Today is Monday, August 21, 2017

Peel the tails, suck the heads

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These crawfish are ready to come out. Note the lemons.

Hey, it is the season to be eatin, right? Just past Thanksgiving and quickly approaching Christmas, food is important.

It is around this time of year, as a boy and young adult, we would make excuses to go to the hunting camp and do some cookin and eatin. (Actually, we did it year-round.)

In addition to the hunting and fishing, food and the preparation of food, played a large part in the whole experience.

For the most part, what we cooked and ate came from the woods and waters right around the camp.

So, to start with, let's talk crawfish. (Substitute shrimp or lobster; same recipe.)

There are many ways to prepare crawfish.

Me, I want mine boiled and I will peel and eat the tails and suck the heads. That's where the good stuff is.

So just how do you boil a crawfish? Sounds like a stupid question, right? It isn't. You can mess up a crawfish boil quick as a sneeze.

You need a big pot, mine is 10-gallon.

You add water, (not from a rubber hose), your seasoning and I prefer, 1 and 1/2-bags of Louisiana Shrimp and Crab Boil or Gulf Coast boil, save the remainder.

Next, add three or four quartered lemons and two quartered onions.

Now some people like to boil potatoes and corn on the cob with their mudbugs. I don't. But if you do, just put them in first.

When your potatoes are within about 30-minutes of being done, add your crawfish and maybe a touch more shrimp boil and bring that water back to a rolling boil.

Now comes the important part. Once your crawfish are a bright, deep red, get them out and put them in some container you can seal.

An old ice chest works well and so will a Tupperware bin.

Put the crawfish in and sprinkle the rest of your dry boil on top and shake. Then, seal the lid and wait 30-minutes.

But here is another step in making sure you have good crawfish.

If you do as we did and catch them yourself, before cooking, purge them. Put them in bath of saltwater while still alive.

Then, after a bit, remove and wash in clean water. Any that do not have their tails tightly closed, throw out.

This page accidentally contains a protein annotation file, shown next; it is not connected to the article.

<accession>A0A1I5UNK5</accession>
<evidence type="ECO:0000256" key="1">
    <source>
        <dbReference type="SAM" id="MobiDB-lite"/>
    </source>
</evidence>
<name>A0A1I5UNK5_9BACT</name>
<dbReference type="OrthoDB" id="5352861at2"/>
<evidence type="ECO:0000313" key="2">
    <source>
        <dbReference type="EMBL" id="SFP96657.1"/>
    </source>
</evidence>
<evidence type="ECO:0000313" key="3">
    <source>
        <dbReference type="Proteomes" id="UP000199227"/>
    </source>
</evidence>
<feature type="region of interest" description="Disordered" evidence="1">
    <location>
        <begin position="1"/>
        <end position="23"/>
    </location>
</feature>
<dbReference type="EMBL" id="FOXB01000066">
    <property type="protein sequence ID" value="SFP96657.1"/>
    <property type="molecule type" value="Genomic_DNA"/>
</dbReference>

Here is a real cooking tip. If you have access to live lobster, small ones, do them exactly the same way.

Talk about good to eat. Just have plenty of drawn butter handy for tail dipping.

Something else we did on a regular basis was combine a fish fry with the crawfish boil. Plenty of fried fish, salad, fried potatoes and crawfish. It is all finger food and a great combination. But there is no reason you can't combine crawfish with just about any other dish.

Since wild hogs ran all over the swamp, we had a lot of pig roasts during the entire year.

The preferred size was a shoat of about 60-pounds. We would shoot one, boil it and "scrape" the hair off, season to beat the band and hang it on gambrels over a hardwood fire.

Then, we started calling people and telling them to come. No special occasion needed.

Sitting by a fire of pecan and hickory coals, guitars, fiddles and squeeze box going and fresh, hot to handle, cracklins within arm's reach. Can it get any better than that?

Unfortunately, we don't have the easy access to crawfish and wild hogs here.

But that doesn't mean you can't have a hog roast or a fish fry or maybe just a big pot of gumbo and a skillet or two of cornbread.

Mudbugs are expensive in the amount needed for a big boil but they can be ordered.

It's all good and this is the time of year for it.

Smoked deer hams with a side order of backstrap, aint bad.

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